Let’s face it; our children can be hard on their toothbrushes. The general rule for changing out a toothbrush is every 3 months – or sooner if the bristles are frayed. It is not uncommon for pediatric patients to need a new toothbrush more frequently than adults.
Kids tend to brush harder or more aggressively with their toothbrush, and they may also catch viruses or colds that warrant a new “germ-free” brush. Just like their shoes, your child’s toothbrush can often suffer premature wear. Knowing when to replace their toothbrush, however, is more important than recognizing worn out shoes. A frayed or dirty toothbrush can’t do its job of keeping a clean and healthy mouth!
The Importance of a New Toothbrush
It has nothing to do with aesthetics. Your child’s oral health is at stake if the toothbrush needs replacement. Frayed or stained bristles on a toothbrush can simply do more harm than good when it comes to caring for your smile.
The bristles on a toothbrush are meant to be straight so that they can scrub the teeth and gums at the most strategic angle. A light circular motion is all that is needed to get a proper cleaning. When bristles are frayed or flat, however, it becomes far less effective and may even cause your child to work harder to get a good clean. Applying more pressure against a frayed toothbrush can cause enamel damage and gum irritation.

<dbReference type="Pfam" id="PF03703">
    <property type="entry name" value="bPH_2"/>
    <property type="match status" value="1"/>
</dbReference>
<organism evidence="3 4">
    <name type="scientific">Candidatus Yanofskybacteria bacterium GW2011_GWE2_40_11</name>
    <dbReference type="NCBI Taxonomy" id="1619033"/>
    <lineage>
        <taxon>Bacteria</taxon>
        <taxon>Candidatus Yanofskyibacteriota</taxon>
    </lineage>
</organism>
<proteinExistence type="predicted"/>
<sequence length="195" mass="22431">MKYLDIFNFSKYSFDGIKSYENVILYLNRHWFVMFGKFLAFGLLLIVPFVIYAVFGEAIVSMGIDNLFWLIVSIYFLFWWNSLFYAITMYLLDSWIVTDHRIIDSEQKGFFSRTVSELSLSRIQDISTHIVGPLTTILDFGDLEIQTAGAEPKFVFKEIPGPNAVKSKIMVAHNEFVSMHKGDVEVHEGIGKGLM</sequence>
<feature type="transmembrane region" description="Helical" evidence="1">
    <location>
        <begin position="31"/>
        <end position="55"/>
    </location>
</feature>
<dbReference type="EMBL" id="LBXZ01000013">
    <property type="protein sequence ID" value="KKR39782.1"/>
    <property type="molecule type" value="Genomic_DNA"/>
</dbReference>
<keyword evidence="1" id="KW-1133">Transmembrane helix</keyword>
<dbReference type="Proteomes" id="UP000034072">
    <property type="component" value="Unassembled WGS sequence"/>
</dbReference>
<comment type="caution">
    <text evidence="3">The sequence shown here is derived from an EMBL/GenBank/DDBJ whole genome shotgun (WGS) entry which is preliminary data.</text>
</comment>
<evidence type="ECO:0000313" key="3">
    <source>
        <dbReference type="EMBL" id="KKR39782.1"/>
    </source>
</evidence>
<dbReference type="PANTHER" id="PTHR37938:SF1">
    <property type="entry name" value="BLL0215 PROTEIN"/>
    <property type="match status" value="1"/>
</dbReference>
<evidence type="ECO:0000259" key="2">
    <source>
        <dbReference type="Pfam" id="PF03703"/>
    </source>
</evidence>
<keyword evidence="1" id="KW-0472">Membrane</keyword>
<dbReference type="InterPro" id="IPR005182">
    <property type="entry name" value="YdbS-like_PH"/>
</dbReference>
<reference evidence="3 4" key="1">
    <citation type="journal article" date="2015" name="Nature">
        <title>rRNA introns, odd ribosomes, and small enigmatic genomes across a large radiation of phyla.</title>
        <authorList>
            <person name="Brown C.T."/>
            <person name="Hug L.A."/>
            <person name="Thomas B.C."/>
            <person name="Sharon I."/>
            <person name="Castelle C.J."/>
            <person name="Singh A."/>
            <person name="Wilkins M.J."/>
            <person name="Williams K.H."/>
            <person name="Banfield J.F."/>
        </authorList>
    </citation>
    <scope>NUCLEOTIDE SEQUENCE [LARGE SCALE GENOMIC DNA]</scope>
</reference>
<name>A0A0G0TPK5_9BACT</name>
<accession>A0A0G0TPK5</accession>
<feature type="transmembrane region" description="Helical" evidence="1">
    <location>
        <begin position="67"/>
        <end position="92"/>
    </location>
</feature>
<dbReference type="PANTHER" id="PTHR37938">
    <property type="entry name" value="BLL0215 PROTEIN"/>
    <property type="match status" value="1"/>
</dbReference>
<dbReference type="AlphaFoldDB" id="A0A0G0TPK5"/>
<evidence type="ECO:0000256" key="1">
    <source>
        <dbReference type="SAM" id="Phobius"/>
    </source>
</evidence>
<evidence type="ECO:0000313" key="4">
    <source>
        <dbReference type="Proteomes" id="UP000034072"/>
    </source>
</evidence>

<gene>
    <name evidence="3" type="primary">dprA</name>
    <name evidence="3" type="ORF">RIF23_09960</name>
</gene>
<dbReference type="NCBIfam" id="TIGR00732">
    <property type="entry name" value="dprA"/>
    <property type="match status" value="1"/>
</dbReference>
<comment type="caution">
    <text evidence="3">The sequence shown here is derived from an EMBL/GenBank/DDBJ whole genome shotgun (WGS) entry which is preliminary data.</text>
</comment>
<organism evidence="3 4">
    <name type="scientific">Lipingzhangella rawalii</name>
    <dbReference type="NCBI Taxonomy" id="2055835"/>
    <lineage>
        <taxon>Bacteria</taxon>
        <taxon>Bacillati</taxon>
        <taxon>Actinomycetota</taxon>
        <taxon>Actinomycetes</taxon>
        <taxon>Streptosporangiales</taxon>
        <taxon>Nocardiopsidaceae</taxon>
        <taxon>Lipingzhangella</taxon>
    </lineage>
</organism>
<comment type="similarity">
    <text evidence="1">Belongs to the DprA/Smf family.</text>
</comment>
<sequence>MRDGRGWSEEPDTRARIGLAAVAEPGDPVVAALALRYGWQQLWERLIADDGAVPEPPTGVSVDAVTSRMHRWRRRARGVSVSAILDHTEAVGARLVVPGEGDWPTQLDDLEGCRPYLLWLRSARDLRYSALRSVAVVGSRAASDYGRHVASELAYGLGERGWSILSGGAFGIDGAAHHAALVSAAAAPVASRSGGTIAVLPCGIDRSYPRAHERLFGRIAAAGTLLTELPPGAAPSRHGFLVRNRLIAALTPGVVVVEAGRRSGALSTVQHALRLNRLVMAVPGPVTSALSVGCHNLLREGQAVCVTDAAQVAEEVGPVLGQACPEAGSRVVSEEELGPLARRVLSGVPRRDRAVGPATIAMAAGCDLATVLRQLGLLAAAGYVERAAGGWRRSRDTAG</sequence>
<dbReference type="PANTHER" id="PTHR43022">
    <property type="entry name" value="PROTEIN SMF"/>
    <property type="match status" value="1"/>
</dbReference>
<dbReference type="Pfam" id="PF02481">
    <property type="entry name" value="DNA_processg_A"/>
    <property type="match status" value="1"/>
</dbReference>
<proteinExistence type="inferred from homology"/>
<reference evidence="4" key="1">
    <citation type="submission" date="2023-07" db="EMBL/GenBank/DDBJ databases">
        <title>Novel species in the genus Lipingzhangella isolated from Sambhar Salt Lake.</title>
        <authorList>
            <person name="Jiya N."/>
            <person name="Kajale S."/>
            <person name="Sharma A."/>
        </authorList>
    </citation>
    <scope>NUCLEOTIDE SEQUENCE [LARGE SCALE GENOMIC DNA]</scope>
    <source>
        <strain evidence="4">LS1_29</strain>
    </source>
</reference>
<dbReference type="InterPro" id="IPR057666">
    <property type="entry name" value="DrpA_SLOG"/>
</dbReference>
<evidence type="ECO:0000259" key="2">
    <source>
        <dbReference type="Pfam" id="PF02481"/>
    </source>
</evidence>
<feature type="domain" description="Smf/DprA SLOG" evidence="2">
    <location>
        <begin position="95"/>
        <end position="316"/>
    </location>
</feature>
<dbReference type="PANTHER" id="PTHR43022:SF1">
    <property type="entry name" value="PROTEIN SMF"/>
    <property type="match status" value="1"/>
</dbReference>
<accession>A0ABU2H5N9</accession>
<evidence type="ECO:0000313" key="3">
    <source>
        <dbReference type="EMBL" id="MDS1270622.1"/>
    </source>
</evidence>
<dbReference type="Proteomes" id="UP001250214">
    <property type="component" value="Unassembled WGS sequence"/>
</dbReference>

Beyond worn down bristles, there’s another big reason to replace your child’s toothbrush – bacteria! It is easy for bacteria to accumulate within the small gaps of your toothbrush, especially if it is not kept in a dry, sanitary location. When bacteria breeds on a toothbrush, it gets reintroduced to the mouth during your tooth brushing sessions, which can make them more harmful than beneficial. Pay attention to how your child is storing his or her toothbrush, as this can be an indicator of how much bacteria may be lingering on the bristles.
It is equally important to replace your child’s toothbrush after they have been sick. We want to keep these germs away from the mouth as you are trying to get your child well.
Need more tips on pediatric dental care at home? We are happy to help. Call The Pediatric Dental Team today.
Posted on behalf of
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